Environment Minister John Gormley has urged the Dublin Docklands Development Authority to bring forward plans to regenerate the area around the Custom House, admitting yesterday it was home to a "virtual drugs market".
Speaking at a press conference, Mr Gormley said he could not disagree with the area being described as "tatty" or a "virtual drugs market", saying the river frontage of the Custom House building was frequented by drug addicts.
"It's a wonderful building and should be one of Ireland's iconic buildings," he said.
"I would like to see the Docklands plans happening as soon as possible. I can't disagree that the front of the building is a gathering point for people with drug problems.
"The part that's the problem is the front, it's a dead part of the street with no access coming in.
"It's time to see the Docklands plans brought forward," he added.
The Dublin Docklands Development Authority plans to develop a public plaza at the front of the building.
This is currently being designed, but anything happening with the Custom House would be a matter for Dublin City Council and the OPW.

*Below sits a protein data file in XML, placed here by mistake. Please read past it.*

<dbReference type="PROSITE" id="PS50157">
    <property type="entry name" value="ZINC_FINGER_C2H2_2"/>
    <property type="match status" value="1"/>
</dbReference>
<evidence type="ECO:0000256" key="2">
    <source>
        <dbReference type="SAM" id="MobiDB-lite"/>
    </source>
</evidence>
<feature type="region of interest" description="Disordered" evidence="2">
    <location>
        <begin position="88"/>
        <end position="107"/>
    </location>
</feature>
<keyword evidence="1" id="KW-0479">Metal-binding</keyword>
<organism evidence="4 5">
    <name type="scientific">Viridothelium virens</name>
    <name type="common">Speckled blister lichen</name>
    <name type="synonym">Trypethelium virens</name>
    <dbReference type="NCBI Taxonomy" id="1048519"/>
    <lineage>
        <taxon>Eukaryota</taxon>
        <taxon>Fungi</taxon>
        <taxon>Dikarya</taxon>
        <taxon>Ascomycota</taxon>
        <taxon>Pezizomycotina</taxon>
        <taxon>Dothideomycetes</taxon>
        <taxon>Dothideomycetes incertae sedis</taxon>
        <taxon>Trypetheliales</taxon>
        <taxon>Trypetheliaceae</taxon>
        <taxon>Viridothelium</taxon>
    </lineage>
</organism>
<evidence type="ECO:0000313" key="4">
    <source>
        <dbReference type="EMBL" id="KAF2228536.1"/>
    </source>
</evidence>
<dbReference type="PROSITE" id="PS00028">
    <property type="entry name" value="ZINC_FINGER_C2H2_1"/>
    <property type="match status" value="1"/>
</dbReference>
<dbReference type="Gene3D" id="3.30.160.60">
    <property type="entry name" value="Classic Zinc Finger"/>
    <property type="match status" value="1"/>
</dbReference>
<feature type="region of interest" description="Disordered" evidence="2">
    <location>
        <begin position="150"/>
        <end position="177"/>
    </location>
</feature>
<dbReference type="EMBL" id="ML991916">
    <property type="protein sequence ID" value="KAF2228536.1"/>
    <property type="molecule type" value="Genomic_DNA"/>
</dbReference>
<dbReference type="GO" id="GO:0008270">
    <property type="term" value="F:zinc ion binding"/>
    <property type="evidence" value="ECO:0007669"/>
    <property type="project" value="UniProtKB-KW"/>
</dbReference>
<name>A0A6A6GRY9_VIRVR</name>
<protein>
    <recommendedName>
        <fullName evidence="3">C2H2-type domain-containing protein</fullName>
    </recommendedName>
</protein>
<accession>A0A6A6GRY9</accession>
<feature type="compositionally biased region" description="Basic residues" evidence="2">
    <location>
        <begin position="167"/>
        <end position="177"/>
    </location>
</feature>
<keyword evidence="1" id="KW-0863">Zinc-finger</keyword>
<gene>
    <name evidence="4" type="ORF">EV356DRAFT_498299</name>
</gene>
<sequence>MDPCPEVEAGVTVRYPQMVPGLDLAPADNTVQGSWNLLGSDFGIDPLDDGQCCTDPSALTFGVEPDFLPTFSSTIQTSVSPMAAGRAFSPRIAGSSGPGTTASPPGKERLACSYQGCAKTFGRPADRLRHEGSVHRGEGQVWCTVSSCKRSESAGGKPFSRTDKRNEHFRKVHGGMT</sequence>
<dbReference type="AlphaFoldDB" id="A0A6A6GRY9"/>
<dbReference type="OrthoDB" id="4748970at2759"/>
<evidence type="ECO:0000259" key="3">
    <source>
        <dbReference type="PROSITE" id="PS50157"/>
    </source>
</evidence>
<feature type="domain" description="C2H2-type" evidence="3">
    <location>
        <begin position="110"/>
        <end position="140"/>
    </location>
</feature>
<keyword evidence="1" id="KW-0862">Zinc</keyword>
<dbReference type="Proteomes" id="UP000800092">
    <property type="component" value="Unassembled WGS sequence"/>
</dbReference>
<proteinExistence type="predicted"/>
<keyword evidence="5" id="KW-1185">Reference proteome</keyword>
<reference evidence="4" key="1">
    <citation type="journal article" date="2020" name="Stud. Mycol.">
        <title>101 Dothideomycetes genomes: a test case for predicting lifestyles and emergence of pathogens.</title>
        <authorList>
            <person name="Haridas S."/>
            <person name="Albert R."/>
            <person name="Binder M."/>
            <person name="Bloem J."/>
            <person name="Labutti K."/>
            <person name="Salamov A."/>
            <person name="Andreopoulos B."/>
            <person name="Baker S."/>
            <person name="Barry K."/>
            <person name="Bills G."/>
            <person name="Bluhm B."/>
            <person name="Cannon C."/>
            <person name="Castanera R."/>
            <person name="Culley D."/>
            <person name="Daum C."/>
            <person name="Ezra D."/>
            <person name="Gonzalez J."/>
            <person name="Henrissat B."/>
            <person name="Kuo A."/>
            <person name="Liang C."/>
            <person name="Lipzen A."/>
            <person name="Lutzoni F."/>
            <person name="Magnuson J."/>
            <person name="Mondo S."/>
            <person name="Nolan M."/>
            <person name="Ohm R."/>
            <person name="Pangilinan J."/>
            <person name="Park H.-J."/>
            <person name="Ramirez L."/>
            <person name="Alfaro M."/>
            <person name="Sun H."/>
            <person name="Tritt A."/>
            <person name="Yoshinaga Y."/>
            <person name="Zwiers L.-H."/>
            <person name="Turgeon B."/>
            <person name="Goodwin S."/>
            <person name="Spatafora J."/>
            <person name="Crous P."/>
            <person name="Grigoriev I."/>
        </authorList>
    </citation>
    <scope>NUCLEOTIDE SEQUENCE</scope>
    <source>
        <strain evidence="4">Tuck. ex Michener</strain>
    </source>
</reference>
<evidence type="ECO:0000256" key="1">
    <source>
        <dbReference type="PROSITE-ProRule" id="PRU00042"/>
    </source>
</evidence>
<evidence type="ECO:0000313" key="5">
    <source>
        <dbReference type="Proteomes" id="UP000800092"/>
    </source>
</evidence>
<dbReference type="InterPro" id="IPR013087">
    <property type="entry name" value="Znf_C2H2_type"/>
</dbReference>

The long-term aspiration is to ban all vehicular traffic from the front of the building, and the ground floor of the Custom House could be turned into cafes, bars and restaurants.
The Docklands masterplan aims to create the pedestrian-only area to "break down barriers to movement" between the quays and the city centre.
"There are proposals to eliminate vehicular traffic in front of the Custom House, and to create a citywide destination point on the Liffey and restore the Custom House to the setting it deserves," the draft masterplan says.
"This space would further be connected to the River Liffey boardwalk implemented along Ormond Quay and Bachelor's Walk and create a recreational horizontal plain running from the edge of the building to the River Liffey."
Plans to develop a drop-in centre for drug addicts nearby could also result in fewer addicts loitering around the building.
The Custom House is regarded as a masterpiece of European neo-classicism, and was completed in 1791 after a ten-year building programme.
Designed by James Gandon -- who also designed the Four Courts and the King's Inn -- it was burnt to the ground in May 1921 during the War of Independence but restored by 1928.
Another restoration project was completed in 1991.